Grupo Pinar & Baupost Agree Purchase of Levitt & Create New Property Developer Giant

19 February 2018 – El Confidencial

The most coveted property developer of recent times may change hands within the next few days. Levitt is holding advanced talks with Q21 Real Estate, a company created by the joining of forces between the former Grupo Pinar and the US fund Baupost, to close its sale this week and, in any case, before the end of February, according to several sources familiar with the operation.

The agreement will put an end to almost two years of to-ing and fro-ing with different interested parties in acquiring the property developer, a reference player in the market for premium homes, and will also create a new giant in the sector within the convulsive Spanish residential market.

As El Confidencial revealed, it was in 2016 when Levitt first started to listen to offers as a formula for dealing with its problem of generational succession, following the death of the group’s founder and alma mater, José María Bosch Aymerich, without any direct descendants.

Owner of one of the best land portfolios in Madrid, with land in locations such as Alcobendas, Las Rozas, Pozuelo and Boadilla del Monte, Levitt has proved tempting over the past two years for giants such as Goldman Sachs, Apollo, Värde and even the fund Baupost itself, which was on the verge of acquiring the property developer last year.

But on the home straight, those negotiations were called off due to differences over price, as well as over the continuity of the project and Levitt’s team. After closing that door, the fund found another window open through Q21, the property developer that has placed a better offer on the table than the one put forward by the US fund, and one that ensures the survival of Levitt.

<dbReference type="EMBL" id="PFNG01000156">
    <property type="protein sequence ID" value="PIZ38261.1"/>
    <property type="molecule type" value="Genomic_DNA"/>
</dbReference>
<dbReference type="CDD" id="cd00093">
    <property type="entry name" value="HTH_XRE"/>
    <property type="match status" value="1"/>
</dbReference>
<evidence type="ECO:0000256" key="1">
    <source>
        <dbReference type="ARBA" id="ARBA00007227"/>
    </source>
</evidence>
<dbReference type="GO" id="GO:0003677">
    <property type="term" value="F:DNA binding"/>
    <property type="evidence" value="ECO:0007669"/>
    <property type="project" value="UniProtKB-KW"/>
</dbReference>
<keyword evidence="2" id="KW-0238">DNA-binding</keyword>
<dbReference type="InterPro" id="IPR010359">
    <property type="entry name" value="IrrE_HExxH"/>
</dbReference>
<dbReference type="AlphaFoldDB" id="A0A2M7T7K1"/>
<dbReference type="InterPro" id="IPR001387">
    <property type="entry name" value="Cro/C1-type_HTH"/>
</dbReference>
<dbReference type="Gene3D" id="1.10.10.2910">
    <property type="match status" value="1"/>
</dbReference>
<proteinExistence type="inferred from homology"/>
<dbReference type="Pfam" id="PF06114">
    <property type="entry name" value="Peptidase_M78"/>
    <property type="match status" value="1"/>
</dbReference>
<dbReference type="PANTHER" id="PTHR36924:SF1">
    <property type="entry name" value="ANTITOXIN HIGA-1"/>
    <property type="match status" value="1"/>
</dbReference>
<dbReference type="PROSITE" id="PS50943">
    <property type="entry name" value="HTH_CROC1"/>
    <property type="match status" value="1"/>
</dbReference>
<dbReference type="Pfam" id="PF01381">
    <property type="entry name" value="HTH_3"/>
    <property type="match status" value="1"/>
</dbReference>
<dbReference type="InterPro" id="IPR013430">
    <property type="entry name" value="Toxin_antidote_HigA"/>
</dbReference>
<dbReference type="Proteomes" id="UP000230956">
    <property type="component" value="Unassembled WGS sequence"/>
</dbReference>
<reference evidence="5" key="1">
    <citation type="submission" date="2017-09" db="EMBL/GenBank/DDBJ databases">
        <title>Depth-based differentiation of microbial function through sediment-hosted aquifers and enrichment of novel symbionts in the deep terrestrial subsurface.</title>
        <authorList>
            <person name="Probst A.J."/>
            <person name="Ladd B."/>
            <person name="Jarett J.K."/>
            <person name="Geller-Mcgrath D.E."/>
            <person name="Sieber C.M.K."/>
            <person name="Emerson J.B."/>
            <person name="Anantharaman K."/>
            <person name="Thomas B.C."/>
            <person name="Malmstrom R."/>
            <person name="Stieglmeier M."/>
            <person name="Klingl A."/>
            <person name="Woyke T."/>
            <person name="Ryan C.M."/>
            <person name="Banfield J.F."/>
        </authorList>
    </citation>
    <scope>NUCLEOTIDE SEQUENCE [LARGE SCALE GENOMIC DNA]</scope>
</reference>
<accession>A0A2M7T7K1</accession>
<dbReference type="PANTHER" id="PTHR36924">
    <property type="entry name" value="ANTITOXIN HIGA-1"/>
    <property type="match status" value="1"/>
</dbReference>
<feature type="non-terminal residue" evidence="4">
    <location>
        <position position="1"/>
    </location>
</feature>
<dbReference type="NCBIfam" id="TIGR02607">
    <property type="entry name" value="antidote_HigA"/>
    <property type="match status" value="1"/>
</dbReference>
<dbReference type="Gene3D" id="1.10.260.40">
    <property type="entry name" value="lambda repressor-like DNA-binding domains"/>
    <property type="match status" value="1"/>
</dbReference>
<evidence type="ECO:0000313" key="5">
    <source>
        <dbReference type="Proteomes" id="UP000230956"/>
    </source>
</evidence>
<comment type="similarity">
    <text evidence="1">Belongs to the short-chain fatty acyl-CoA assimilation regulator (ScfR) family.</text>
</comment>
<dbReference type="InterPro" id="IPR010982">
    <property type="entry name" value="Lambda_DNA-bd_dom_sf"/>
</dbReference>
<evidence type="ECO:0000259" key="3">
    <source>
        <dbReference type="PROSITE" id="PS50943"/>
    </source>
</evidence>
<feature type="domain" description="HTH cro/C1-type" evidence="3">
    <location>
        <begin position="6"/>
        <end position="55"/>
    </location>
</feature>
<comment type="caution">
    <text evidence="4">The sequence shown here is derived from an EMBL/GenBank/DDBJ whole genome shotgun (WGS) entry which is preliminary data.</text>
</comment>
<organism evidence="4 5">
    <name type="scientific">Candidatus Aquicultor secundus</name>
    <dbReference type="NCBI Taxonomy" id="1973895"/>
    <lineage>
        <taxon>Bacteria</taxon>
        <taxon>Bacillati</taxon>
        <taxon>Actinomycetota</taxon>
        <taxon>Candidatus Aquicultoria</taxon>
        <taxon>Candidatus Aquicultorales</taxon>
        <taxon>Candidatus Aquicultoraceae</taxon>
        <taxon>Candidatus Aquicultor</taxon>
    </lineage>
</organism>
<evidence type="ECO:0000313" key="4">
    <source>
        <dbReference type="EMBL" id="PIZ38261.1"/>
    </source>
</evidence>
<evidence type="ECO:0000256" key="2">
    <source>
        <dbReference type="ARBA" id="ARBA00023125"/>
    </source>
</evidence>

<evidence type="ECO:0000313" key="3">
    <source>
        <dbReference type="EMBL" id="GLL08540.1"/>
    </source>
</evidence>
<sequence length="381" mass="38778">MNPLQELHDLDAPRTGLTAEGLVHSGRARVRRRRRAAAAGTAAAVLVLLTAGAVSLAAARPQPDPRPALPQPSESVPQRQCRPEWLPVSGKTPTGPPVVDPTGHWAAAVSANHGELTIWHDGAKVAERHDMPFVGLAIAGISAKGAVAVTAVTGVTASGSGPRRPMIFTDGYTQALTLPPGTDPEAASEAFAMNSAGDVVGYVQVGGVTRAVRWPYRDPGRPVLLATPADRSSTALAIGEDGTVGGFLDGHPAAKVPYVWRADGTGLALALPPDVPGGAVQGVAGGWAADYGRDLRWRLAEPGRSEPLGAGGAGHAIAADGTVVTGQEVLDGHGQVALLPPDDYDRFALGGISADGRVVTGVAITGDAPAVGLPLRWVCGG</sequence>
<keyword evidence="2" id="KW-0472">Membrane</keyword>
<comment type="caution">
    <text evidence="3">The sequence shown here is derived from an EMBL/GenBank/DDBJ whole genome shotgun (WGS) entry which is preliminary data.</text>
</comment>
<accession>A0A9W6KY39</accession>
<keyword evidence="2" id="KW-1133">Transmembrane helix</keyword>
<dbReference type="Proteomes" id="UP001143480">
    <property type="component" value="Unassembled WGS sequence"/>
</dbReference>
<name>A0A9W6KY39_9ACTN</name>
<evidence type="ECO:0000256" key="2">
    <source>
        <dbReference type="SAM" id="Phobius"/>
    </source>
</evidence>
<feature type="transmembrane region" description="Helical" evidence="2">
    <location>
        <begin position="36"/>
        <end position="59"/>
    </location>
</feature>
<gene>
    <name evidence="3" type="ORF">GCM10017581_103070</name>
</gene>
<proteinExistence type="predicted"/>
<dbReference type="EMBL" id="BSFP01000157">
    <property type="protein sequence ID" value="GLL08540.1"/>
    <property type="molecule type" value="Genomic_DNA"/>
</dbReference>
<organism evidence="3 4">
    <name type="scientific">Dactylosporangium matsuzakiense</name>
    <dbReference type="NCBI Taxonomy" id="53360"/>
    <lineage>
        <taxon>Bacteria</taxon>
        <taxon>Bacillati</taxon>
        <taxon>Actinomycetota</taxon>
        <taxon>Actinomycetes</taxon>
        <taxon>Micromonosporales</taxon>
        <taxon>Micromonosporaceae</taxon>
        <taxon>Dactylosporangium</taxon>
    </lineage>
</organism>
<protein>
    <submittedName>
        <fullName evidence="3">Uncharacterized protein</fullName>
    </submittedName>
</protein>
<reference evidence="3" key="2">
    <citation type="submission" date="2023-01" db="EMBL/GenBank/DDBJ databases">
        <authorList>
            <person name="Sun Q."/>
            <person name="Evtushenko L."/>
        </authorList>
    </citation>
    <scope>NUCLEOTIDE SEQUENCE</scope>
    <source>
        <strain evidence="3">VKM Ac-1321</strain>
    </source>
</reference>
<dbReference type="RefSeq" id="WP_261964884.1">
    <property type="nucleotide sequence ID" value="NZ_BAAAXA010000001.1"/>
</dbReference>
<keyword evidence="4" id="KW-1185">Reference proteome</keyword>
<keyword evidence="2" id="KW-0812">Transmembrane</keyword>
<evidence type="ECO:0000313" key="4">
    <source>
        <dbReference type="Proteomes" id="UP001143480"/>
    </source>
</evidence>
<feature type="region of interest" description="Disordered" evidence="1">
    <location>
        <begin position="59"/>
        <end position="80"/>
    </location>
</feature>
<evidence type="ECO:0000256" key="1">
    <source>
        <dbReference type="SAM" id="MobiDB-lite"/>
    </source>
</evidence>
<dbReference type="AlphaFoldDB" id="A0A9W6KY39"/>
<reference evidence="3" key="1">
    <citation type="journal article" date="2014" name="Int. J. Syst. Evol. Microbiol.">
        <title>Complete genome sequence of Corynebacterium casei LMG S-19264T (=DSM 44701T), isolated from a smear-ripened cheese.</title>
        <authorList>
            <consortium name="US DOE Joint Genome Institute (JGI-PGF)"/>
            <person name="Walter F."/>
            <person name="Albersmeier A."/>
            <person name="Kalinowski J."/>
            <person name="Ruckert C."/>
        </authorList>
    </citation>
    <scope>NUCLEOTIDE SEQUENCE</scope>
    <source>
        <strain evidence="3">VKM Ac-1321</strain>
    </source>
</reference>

Who is Q21?

Constituted in July 2014, Q21 Real Estate has a brand that is still new and a workforce of just 17 employees – both features have facilitated its agreement with Levitt, with which it shares its vision of high-quality developments.

Currently, Q21 has nine developments underway, mostly in the Community of Madrid (Boadilla del Monte, Valdebebas, Getafe and Mostoles), but also in Málaga and Valencia. Altogether, the firm is working on 1,500 homes.

With assets worth €6.3 million and net equity of €3.58 million in 2016 (the last year for which audited figures are available), Q21 generated revenues of €5.27 million, an operating profit of €3.5 million and a profit of €2.76 million.

Its numbers are well below those recorded by Levitt, whose turnover amounted to €62 million and net profit €6.3 million. Moreover, Levitt owns a portfolio worth €200 million, its brand is recognised in the market and its history spans almost fifty years in Spain after it arrived in 1971 to introduce the US residential urbanisation model.

Original story: El Confidencial (by R. Ugalde)

Translation: Carmel Drake

No Buildable Land Left in ‘Sevilla Este’ After Fund Shopping Spree

16 January 2018 – Sevilla ABC

The supply of land in Sevilla Este has almost run out. And that milestone represents more than just a symbolic fact. It is a clear sign that a new cycle of real estate expansion is underway, characterised by significant interest from property developers in neighbourhoods and towns on the outskirts of Sevilla. It also provides evidence of the shortage of buildable land that exists in the municipality of the provincial capital, which has caused the few plots of buildable land that have come onto the market to spark a great deal of interest amongst investors.